It feels like American society is at a crisis point. Whether it’s social polarization or concerns over discrimination, a root problem identified by voices across the political spectrum is our difficulty with “the other.”
Distrust and/or disuse make 2019 a difficult time for any institution. The church is up against both. As one of the oldest and most entrenched institutions in a world suspicious of its work, it’s important to ask whether we ought to shed some of our institutional identity.
I don’t know what it is like to be you, but when I think of “trust” in my life, I first want to make some clarifications: Because I am human and live in a real and broken world, I have trusted people and regretted it. Yet, I have also withheld trust from those who didn’t deserve my withholding.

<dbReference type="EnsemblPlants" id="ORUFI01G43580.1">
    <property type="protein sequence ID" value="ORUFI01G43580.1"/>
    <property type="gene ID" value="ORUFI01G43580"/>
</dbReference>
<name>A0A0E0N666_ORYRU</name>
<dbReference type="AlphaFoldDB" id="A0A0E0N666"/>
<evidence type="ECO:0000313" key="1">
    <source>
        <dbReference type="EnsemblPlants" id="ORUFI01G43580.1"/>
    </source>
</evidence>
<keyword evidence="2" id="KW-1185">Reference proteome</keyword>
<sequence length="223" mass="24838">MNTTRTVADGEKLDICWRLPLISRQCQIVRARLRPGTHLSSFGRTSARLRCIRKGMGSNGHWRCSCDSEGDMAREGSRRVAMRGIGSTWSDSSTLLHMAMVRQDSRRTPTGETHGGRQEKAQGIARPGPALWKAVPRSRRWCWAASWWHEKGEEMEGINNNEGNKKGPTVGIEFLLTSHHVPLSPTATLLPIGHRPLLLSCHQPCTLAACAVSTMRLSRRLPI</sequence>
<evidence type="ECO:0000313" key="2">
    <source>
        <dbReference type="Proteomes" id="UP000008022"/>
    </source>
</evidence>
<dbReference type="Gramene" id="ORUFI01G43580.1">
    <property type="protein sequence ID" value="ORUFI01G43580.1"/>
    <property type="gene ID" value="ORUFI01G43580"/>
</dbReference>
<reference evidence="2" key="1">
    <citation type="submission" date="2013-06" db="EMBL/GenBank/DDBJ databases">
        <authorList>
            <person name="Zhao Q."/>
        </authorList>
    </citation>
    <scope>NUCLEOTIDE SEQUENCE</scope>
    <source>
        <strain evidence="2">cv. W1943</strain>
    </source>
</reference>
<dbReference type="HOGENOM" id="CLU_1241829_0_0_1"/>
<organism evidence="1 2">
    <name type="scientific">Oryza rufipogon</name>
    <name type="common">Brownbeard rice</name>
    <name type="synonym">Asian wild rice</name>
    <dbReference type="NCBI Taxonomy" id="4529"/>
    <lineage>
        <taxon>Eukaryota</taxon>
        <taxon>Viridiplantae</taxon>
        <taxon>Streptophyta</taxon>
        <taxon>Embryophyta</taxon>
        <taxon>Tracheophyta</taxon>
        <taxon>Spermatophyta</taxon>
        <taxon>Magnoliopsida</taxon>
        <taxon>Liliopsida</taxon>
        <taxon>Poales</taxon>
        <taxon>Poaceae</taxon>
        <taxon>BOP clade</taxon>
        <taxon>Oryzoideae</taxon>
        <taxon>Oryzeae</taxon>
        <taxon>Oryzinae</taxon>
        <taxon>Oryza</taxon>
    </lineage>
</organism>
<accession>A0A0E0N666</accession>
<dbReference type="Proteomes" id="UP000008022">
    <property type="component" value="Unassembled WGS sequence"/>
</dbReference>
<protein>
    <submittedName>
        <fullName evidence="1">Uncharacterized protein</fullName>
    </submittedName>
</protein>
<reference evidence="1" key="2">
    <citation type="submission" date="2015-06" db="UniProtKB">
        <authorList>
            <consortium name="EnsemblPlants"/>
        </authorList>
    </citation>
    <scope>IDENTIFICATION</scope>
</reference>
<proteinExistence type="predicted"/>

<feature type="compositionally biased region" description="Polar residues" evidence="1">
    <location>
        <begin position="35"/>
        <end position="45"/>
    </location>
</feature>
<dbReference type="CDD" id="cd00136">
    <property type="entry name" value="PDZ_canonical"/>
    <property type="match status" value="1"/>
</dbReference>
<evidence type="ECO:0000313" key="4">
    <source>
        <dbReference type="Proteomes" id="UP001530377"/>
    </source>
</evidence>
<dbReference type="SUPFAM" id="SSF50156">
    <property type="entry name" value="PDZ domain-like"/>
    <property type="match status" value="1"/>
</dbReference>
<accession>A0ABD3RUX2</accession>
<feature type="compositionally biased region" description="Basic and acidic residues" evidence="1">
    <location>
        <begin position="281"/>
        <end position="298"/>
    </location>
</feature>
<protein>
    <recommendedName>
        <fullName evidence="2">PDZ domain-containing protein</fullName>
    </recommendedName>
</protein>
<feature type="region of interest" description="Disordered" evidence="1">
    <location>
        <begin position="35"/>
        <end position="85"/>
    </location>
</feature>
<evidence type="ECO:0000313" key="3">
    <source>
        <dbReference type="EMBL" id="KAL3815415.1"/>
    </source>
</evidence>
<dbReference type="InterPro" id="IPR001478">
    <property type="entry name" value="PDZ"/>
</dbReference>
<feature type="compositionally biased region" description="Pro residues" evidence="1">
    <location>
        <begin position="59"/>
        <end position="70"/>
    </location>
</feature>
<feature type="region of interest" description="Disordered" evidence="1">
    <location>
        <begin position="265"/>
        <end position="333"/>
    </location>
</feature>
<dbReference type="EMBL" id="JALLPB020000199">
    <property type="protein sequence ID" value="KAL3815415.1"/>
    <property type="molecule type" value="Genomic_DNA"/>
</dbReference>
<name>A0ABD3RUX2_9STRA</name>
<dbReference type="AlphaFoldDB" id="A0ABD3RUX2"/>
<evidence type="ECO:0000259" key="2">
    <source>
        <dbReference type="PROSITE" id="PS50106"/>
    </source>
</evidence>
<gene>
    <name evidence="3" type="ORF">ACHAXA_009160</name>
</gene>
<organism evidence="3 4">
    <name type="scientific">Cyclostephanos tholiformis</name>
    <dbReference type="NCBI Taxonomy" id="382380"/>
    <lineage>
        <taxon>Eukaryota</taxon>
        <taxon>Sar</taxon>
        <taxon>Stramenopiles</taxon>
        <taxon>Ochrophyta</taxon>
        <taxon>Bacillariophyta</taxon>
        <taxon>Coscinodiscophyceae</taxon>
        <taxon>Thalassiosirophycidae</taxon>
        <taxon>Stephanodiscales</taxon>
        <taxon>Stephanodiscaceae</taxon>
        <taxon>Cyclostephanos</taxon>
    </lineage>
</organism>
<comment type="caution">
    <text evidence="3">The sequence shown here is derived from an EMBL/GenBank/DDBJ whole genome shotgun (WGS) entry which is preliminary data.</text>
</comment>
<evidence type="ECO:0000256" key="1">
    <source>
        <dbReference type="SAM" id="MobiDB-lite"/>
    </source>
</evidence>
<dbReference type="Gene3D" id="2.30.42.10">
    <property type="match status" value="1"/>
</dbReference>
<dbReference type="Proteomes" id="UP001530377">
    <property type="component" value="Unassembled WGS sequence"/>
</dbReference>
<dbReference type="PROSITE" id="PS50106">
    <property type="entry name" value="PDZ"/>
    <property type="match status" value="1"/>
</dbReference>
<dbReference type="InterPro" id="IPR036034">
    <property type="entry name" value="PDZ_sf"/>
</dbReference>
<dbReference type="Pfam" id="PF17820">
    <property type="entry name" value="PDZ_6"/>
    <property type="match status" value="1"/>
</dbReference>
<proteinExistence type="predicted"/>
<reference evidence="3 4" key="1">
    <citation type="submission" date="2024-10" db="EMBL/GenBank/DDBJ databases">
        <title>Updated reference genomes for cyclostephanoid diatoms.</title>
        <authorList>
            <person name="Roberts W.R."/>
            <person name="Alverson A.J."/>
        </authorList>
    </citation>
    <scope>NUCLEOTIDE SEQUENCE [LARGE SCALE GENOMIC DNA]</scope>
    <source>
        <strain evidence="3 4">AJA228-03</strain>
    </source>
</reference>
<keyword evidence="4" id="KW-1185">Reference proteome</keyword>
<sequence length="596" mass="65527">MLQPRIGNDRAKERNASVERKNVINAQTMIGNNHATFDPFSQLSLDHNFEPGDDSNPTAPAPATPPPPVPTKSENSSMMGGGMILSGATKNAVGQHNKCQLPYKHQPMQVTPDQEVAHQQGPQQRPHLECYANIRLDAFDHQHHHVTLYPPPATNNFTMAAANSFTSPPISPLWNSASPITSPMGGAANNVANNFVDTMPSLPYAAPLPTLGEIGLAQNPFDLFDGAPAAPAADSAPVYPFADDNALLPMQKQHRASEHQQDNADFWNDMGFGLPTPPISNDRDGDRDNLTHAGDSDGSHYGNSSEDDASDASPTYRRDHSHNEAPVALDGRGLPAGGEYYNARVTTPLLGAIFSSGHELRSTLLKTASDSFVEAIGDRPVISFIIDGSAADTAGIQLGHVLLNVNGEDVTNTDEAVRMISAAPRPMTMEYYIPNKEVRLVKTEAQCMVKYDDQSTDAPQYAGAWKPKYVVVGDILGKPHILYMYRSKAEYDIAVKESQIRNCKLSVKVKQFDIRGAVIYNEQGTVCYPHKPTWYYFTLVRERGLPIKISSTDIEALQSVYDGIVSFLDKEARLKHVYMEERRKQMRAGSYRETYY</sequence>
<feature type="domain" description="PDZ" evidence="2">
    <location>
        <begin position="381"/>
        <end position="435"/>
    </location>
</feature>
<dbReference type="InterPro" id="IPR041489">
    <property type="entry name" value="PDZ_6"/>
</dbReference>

Psalm 31 gives us the opportunity to explore and express our lives of faith.
The anxiety ran unchecked in my mind and caused me to doubt everything: relationships, my abilities and knowledge, God’s existence, whether I had faith, whether someone who doubts God and cannot find his own faith during his fifth year of seminary ought to be a pastor.